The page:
Then with the index of the Stock Volume we can map the records (1, 4 & 7) to the Stock Volume Value IDs (4, 5 & 6) and then map these to the actual Stock Volumes values in the dictionary (see Figure 8). Then we apply the sum function against the values to give us 8,804,800.


Figure 8 – Reading of the Stock Volume Dictionary and Index

Key thing with our query is that we only read the columns we needed, i.e. Stock Symbol and Stock Volume.

From a business insights and analytics perspective, here are some of the main benefits in us being able to store our data in column store format.

Store more data, in more detail than before

We can achieve very efficient compression because a large proportion of fields have a low number of distinct values, that are used many times, which we can merge together. The compressed data means the storage space is reduced, meaning more main memory is available whilst helping to eliminate data redundancy.

We can store large detailed and historic data sets that were too large for previous data marts and warehouses from both storage and read/write performance perspectives.

Quicker access to this larger and more detailed dataset

The compressed data can be moved quicker from main memory into the CPUs in order to be processed. SAP HANA already allows data to be moved to the CPU quickly because everything is in the main memory layer and not from disk. With the compressed data the transfer from main memory to the CPU can happen even quicker, meaningful rapid response times for users.

Only read what we need

When querying the data we only read the columns we need. Research shows¹ that we only use a small number of columns/fields within a table. Also, we would typically want to scan the whole column for each field (e.g. Sum the Sales Revenue, for all Countries). In row store we read all of the columns regardless of whether we actually need them. Column store eliminates unnecessary scanning.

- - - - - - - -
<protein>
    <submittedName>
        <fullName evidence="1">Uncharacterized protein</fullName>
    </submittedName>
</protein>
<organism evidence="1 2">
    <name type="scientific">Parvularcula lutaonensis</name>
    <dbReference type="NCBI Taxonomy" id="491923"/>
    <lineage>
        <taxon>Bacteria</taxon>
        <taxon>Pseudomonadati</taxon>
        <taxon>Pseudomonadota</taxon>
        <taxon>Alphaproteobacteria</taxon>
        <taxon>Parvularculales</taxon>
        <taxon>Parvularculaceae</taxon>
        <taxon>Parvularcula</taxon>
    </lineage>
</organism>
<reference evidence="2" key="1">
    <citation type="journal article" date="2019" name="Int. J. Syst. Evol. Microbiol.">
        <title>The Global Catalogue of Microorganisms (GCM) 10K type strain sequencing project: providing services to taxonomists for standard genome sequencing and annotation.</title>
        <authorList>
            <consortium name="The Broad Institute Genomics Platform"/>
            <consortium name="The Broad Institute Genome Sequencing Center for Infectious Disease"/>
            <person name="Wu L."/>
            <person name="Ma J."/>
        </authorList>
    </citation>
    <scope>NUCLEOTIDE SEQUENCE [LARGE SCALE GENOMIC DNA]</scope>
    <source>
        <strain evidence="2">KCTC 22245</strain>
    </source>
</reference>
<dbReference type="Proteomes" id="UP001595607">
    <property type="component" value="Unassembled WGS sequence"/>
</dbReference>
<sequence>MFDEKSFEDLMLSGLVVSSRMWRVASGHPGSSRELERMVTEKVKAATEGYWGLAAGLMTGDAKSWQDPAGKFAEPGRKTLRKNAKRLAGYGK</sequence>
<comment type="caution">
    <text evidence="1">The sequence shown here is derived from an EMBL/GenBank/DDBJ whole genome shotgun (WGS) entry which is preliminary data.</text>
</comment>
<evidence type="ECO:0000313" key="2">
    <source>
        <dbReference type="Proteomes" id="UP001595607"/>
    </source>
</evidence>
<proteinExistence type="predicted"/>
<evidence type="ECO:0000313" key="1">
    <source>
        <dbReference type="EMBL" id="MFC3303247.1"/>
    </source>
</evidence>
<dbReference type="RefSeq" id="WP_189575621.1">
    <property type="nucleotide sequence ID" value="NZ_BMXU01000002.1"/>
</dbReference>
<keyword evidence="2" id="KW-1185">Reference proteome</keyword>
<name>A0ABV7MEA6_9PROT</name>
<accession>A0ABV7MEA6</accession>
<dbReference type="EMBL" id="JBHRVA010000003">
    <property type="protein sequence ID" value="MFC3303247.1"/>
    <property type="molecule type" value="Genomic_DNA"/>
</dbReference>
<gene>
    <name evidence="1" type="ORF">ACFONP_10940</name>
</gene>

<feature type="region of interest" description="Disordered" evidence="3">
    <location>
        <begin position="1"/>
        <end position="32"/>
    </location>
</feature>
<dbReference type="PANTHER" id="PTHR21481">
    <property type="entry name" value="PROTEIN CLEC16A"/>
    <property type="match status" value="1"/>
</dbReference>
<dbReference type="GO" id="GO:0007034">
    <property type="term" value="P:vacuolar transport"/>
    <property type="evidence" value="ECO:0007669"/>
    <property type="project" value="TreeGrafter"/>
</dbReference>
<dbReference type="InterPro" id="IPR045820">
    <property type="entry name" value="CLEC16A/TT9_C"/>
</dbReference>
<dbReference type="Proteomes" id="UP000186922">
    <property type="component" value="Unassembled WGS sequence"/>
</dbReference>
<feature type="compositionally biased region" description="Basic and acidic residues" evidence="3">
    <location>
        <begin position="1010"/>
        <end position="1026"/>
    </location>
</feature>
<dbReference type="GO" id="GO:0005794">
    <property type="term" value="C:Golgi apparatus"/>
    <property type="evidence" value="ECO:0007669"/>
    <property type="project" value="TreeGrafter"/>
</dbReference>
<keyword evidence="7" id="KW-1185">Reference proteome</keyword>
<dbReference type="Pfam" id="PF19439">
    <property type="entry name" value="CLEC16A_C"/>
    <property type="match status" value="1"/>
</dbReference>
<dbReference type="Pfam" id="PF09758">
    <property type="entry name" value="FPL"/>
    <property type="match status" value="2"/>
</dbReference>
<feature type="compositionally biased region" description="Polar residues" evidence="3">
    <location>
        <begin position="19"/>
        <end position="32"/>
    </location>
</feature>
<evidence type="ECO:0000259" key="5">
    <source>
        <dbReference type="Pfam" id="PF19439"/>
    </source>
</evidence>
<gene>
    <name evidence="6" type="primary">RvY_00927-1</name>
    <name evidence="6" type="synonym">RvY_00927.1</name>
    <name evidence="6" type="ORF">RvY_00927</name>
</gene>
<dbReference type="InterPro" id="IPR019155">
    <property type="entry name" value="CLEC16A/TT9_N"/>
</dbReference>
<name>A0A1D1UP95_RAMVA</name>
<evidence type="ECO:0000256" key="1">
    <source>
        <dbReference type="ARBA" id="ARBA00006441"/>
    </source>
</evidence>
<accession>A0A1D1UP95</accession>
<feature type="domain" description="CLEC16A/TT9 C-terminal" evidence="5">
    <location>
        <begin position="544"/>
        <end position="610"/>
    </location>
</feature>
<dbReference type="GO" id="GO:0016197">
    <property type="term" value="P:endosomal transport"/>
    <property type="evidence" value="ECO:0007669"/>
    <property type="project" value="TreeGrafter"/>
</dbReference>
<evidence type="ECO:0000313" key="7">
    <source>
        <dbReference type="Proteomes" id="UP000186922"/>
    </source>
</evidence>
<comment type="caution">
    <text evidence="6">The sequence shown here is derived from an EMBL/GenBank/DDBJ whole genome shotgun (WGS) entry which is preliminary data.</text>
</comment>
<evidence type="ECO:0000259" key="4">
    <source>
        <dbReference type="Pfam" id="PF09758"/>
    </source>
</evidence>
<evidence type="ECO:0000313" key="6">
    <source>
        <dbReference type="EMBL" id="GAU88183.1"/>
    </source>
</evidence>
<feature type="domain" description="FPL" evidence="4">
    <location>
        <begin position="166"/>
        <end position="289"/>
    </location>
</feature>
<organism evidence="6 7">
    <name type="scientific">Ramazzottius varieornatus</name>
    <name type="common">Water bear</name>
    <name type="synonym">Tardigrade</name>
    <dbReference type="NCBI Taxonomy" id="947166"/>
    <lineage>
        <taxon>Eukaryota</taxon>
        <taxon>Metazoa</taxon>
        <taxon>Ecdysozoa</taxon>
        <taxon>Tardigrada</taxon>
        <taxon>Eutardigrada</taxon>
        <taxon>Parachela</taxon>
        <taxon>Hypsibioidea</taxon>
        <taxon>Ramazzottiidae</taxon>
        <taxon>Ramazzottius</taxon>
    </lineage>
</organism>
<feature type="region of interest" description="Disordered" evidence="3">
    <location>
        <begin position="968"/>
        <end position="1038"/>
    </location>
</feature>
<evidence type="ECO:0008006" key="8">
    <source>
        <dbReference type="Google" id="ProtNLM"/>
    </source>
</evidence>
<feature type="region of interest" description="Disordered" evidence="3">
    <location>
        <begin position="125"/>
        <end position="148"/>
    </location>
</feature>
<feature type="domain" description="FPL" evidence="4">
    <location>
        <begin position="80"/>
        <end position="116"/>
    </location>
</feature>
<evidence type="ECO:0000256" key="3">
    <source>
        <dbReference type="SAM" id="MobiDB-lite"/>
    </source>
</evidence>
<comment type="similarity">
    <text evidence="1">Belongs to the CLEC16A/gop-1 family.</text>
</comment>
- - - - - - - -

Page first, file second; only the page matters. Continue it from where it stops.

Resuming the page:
Of course, we need to be aware that the write performance of a column store compared to row store isn’t as good but we can counter this with the current differentiation of read and write areas within the column store (and the subsequent delta merge process). SAP is developing the capabilities of SAP HANA in order to improve write performance into the column store.

Ultimately from a business insights perspective we no longer need to compromise or make a decision on what type of data (detailed or aggregated, or at which level of aggregation) we need to store in our analytical database. Neither do we need to think about the most common granularity of data access requests in order to build are indexes optimally (e.g. is most retail data accessed by region and material category or by store and material?). With SAP HANA we can store the complete dataset as it is and the column store technology will ensure everything is optimised for storage and retrieval (we do still need however to think about lifecycle of data, we shouldn’t load data that isn’t going to be needed).

The column store is removing the boundaries of what’s possible, ultimately meaning better insights leading to better decisions.


1 – OpenHPI In-Memory Database course

Matt Potts
By Matt Potts

Matt Potts is Solution Principal for Business Insights, specialising in Business Intelligence and Analytics. Matt has worked in the BI domain for over 8 years, helping organisations turn their data into actionable business insights through the use of agile BI platforms and delivery models. He is involved with multiple clients across varying lines of business and industries, working with them to ensure they realise the value from their investment in BI technologies. Outside of work Matt enjoys running, cycling and watching a range of sports and is kept busy by DIY projects at home.